Delivering a child is one of the best blessings, but it comes with its own share of after-effects. These effects are not just physical in nature, but have mental repercussions too. It won’t be wrong if we say that some of the physical aspects also trigger the mental trauma, and that’s when postpartum depression kicks in.
During motherhood, a woman goes through a series of emotional, hormonal, and behavioral changes, which at times impacts her lifestyle. While some women adjust easily to this new routine with the help of their partner and other family members, a few may need extra effort to cope with this phase.
At times, this new responsibility hits them so hard that they go through depression, especially if there is no support or they are not ready to accept the changes.
While it is common for women to feel stressed about their routine and physical appearance after delivery, feeling overwhelmed or overburdened about it can lead to various problems. Postpartum depression is one such condition, which can affect any new mother after delivery.
After the delivery, there will be a rapid drop in female reproductive hormones, estrogen and progesterone which usually increases ten-fold during pregnancy. This chemical reaction along with social and psychological changes can impact the mental health of the new mother, pushing her to depression.
“Women with postpartum depression may experience frequent emotional highs and lows, like crying, fatigue, guilt, anxiety and difficulties caring for the baby. This does not mean that they hate or do not care for their baby. It is only the phase which needs to be identified and treated early,” suggests Dr Meghana Reddy, Senior Consultant – OBG, Columbia Asia Hospital Whitefield (a unit of Manipal Hospitals).
Though there is no particular reason for the mother to develop postpartum depression, genetic factors and environmental factors may play a major role. Past trauma, hormonal fluctuations, babies with special needs, young age, unwanted pregnancy, premature delivery, no support from the family, and lack of time may increase the risk of postpartum depression.
1. Hormones – Along with the female reproductive hormones, other hormones produced by the thyroid gland may also drop, making the mother tired or sluggish after delivery.
2. Anxiety – The ability to take care of the newborn along with other work may increase anxiety among women.
3. Sleep – Lack of sleep at night in addition to taking care of the baby during the day mostly pushes women to sleeplessness after delivery.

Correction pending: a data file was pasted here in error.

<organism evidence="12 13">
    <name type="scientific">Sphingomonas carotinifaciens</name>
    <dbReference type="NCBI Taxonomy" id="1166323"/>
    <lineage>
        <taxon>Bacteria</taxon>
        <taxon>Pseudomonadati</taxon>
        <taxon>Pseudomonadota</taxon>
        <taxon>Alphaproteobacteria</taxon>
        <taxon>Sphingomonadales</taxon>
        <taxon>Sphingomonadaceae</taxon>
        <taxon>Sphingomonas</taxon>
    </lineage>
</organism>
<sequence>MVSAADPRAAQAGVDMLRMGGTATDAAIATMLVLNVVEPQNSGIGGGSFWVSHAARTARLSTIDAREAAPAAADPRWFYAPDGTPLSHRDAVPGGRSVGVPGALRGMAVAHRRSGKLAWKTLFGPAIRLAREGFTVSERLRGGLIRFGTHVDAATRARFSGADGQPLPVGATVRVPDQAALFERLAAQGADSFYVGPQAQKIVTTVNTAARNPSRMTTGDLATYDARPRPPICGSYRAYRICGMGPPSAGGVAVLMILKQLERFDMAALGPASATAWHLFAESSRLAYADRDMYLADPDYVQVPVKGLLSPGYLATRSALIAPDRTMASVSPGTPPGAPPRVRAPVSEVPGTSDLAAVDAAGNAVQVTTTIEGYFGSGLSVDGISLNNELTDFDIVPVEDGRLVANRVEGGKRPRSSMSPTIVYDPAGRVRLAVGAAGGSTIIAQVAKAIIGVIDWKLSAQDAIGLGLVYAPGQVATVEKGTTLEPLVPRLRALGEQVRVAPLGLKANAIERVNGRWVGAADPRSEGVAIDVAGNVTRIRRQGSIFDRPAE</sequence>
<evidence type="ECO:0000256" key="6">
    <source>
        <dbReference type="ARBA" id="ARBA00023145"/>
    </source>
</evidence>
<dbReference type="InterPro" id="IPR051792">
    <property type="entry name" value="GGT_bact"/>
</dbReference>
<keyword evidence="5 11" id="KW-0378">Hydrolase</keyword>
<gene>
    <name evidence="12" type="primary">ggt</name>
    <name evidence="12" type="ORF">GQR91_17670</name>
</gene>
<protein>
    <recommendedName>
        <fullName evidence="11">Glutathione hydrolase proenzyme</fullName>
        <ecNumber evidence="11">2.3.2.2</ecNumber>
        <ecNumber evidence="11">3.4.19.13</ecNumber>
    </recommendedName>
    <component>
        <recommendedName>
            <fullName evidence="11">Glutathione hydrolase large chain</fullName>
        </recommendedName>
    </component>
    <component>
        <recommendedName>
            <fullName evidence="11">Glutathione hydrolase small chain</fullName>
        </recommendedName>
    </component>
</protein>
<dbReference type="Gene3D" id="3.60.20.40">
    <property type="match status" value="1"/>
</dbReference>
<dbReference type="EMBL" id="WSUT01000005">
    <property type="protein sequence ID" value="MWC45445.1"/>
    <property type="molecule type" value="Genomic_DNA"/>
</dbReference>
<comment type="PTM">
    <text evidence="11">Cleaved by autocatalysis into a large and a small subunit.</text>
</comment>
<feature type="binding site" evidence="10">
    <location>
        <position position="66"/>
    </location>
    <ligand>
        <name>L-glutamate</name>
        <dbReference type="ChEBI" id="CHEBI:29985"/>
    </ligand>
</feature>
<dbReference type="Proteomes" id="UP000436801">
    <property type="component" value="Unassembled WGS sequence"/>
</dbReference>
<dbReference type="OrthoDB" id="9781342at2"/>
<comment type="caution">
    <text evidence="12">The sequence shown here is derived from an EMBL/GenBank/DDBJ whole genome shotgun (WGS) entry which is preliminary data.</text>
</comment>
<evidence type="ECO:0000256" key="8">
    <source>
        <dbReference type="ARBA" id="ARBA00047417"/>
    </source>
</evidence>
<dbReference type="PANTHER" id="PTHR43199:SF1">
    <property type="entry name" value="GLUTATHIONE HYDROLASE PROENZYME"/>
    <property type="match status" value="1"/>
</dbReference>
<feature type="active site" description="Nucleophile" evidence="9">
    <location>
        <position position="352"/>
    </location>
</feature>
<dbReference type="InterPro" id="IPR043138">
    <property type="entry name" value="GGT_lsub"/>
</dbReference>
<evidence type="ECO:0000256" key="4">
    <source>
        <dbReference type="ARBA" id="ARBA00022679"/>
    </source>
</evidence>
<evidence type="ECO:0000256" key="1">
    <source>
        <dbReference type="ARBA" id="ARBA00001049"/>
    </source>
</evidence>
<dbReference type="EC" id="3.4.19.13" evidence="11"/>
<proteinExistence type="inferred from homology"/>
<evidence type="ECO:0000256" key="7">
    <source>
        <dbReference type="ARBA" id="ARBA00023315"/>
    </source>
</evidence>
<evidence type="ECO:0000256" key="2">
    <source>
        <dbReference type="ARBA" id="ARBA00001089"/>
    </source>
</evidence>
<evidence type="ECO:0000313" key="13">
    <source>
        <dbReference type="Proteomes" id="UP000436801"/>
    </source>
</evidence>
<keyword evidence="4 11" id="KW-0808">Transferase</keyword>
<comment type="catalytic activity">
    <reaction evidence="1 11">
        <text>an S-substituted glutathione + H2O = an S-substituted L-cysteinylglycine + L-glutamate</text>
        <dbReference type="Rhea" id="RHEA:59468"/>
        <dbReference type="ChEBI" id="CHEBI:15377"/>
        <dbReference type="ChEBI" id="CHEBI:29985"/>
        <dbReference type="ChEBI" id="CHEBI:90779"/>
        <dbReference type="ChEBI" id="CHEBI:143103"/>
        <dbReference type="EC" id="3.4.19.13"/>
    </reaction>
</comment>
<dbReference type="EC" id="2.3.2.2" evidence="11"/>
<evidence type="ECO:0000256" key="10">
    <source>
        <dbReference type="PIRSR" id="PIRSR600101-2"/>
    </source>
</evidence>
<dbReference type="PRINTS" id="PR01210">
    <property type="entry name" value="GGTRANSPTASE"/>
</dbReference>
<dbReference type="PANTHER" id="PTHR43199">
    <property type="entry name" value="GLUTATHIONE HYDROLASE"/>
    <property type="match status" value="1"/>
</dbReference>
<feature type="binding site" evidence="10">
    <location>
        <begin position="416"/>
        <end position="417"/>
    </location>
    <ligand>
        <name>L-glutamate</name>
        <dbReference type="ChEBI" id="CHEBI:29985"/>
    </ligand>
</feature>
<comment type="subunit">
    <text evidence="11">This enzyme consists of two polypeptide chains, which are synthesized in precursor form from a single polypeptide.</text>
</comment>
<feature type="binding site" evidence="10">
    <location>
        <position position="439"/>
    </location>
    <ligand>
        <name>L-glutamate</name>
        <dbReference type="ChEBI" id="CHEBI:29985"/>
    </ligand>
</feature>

4. Self-image – Losing their control over life, that extra weight and low self-confidence can put an extra burden on their mental health.
In a few cases, a woman suffering from postpartum depression can think of harming the baby or herself. It is suggested to consult the doctor immediately, in case that happens.
“Treatment for postpartum depression is essential for the well-being of the parent and the newborn. The sooner the new mother receives it; the sooner they are likely to recover. Psychotherapy, antidepressants and participating in support groups are a few treatment options,” suggests Dr Reddy.
Postpartum depression can be avoided, if the new parents and their family members take recommended precautions. Here are some tips to follow after child birth:
Recognizing the symptoms of postpartum depression and treating them early is crucial. If left untreated, it can affect the bonding between the mother and child, and impacts the whole family.
Pooja (name changed) had delivered her baby a month ago and decided to shift to her husband’s house in the city. Though her mother planned to accompany her initially, due to her health conditions, she was unable to shift to the city. Within a few days, Pooja felt overwhelmed with managing the baby, and often felt stressed. Her sleeping habits took a hit, because of the extra work.
As Pooja was staying away from her family, she discussed this with her sister, who pacified her saying that every new mother goes through this problem, and she has to adjust with this. However, after a few days, Pooja felt it was difficult to look after the baby and that she had no time for herself.
Although her husband was helping her with the daily chores, Pooja felt frustrated and picked fights over trivial issues, leading to her crying. She could not focus on the baby as well and stopped speaking to family members. Observing the changes in his wife’s behavior and her attitude towards the baby, Pooja’s husband consulted the doctor who educated the couple about postpartum depression and guided Pooja on allocating time for the baby. Due to his timely intervention, Pooja could get help in time, and she was counselled by the psychologist.
So ladies, if you feel it too then don’t be late in seeking help.